Helen O’Sullivan from SustFashWales (Sustainable Fashion Wales) said:

“The environmental and social impacts of the global fast-fashion industry are, thankfully, becoming more acknowledged in mainstream society, however there is still so much we all need to do.

“This event is such a fantastic opportunity to not only showcase the incredible, pioneering, sustainability work of fashion individuals and organisations across Wales but also to further raise awareness of the issues. If just one person leaves the event rethinking their approach to their own fashion consumption, then I feel it’s been a great success!”


Bryony Bromley, Education (Eco-Schools Wales) Manager for Keep Wales Tidy, said:

"It is fantastic to bring the crucial discussion on the sustainability of our clothing choices to the Senedd today. Each individual wields the power to make positive choices regarding their purchases and the lifecycle of their garments. Understanding the impact of our daily decisions is the initial stride towards crafting a more sustainable future. We're witnessing a promising movement for change in our Eco-Schools across Wales as they implement more sustainable practices with school uniforms. We aspire to expand this initiative to encompass all clothing and footwear."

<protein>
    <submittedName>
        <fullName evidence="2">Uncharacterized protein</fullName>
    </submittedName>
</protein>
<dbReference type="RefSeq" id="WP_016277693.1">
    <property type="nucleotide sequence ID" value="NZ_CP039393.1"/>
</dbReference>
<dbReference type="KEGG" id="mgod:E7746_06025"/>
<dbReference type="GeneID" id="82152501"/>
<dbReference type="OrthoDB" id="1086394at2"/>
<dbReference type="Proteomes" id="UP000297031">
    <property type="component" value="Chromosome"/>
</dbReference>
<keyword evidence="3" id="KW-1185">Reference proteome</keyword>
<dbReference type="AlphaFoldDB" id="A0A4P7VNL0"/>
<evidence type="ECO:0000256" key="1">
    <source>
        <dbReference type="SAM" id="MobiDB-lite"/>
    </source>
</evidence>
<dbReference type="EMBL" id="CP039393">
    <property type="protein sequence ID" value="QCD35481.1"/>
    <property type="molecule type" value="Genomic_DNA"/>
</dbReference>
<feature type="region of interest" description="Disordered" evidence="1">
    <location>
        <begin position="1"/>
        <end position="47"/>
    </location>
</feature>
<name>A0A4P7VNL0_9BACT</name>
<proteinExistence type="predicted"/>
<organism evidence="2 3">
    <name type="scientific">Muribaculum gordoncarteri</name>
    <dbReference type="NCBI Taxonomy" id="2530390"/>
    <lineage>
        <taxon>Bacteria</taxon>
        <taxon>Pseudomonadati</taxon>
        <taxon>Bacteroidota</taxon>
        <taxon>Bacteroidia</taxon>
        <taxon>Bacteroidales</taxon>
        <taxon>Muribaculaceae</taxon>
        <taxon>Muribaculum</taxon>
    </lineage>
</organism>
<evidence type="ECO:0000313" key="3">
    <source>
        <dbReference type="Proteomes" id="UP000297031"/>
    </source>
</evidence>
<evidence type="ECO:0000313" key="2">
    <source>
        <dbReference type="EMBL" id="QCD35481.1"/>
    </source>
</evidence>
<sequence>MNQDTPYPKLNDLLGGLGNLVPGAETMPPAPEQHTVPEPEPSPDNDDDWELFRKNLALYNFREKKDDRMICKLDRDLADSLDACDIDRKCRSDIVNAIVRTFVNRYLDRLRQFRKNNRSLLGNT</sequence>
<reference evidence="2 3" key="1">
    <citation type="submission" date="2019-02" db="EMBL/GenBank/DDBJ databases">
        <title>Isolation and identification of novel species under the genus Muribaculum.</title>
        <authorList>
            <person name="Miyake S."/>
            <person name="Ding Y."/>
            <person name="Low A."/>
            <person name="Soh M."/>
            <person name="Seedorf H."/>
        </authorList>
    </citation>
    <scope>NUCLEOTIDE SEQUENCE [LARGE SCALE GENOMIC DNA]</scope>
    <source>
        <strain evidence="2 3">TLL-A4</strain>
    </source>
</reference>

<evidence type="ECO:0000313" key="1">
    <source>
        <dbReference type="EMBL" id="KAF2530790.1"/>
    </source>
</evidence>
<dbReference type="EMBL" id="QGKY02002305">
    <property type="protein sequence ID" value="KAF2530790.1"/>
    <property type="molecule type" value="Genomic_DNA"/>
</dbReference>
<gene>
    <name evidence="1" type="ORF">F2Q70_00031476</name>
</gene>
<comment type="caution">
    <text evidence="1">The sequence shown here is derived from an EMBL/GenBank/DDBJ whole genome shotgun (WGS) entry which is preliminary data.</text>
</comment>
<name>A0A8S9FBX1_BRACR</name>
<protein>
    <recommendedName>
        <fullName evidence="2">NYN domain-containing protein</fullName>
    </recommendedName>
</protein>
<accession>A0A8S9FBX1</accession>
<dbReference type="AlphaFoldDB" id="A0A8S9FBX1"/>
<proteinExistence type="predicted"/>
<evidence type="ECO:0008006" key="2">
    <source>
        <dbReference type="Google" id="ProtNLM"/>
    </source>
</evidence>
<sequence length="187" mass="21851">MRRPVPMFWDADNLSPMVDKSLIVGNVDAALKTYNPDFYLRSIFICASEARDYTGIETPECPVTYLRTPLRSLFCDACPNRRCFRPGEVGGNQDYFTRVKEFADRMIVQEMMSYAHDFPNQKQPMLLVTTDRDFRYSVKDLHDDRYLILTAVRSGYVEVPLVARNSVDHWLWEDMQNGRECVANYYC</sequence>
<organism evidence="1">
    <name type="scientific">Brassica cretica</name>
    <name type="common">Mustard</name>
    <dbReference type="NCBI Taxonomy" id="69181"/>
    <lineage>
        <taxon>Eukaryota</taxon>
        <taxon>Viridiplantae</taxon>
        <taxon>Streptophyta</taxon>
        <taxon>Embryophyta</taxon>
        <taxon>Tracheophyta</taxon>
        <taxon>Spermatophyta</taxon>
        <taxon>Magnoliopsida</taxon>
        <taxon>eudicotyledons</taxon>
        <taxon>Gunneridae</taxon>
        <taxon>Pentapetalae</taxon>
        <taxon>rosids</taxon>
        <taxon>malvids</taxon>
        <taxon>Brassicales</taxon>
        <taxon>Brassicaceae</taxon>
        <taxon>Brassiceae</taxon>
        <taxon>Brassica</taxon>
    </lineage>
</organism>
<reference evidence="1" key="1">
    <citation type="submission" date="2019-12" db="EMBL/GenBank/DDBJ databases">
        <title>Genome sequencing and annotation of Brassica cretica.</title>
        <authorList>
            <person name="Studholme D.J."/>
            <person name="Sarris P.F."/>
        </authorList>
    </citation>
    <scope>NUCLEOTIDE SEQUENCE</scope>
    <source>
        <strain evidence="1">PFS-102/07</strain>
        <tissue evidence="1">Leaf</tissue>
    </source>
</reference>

Phoebe Brown, Director of Repair Café Wales, said:

“There are so many brilliant and innovative solutions to the challenges brought about by the fashion industry which can already be found in our communities in Wales, including over 100 repair cafes across the country. 

“This event is a great opportunity to celebrate and learn from what we are already doing so well whilst also harnessing momentum for further, vitally needed, progress.”

In 2022 Sustainable Clothing and Textiles Cymru (SCTC) launched their report, entitled ‘Fashioning Wales’s Future – our path to sustainable fashion and textiles’.

The group are calling on the Welsh Government to ensure every school in Wales can provide a school uniform and sports kit swap shop to make school uniforms more affordable, lessen the stigma around second-hand clothing, and empower people to make sustainable decisions.

SCTC is also calling on the Welsh Government to bring together an expert group to look into the issues surrounding microplastics and the solutions to stop plastic microfibres polluting land and water courses around Wales. The group advocates introducing a new Sustainable Fashion and Textile Director role within the Welsh Government to ensure action across all sectors is joined up and works for people, jobs, communities, and the environment in Wales. 

Fast fashion is estimated to be responsible for around 8-10% of global emissions. The fashion industry ‘dries up water sources and pollutes rivers and streams, while 85% of all textiles go to dumps each year. Even washing clothes releases 500,000 tons of microfibres into the ocean each year, the equivalent of 50 billion plastic bottles

Fashion students from the Cardiff School of Art and Design
Fashion students from the Cardiff School of Art and Design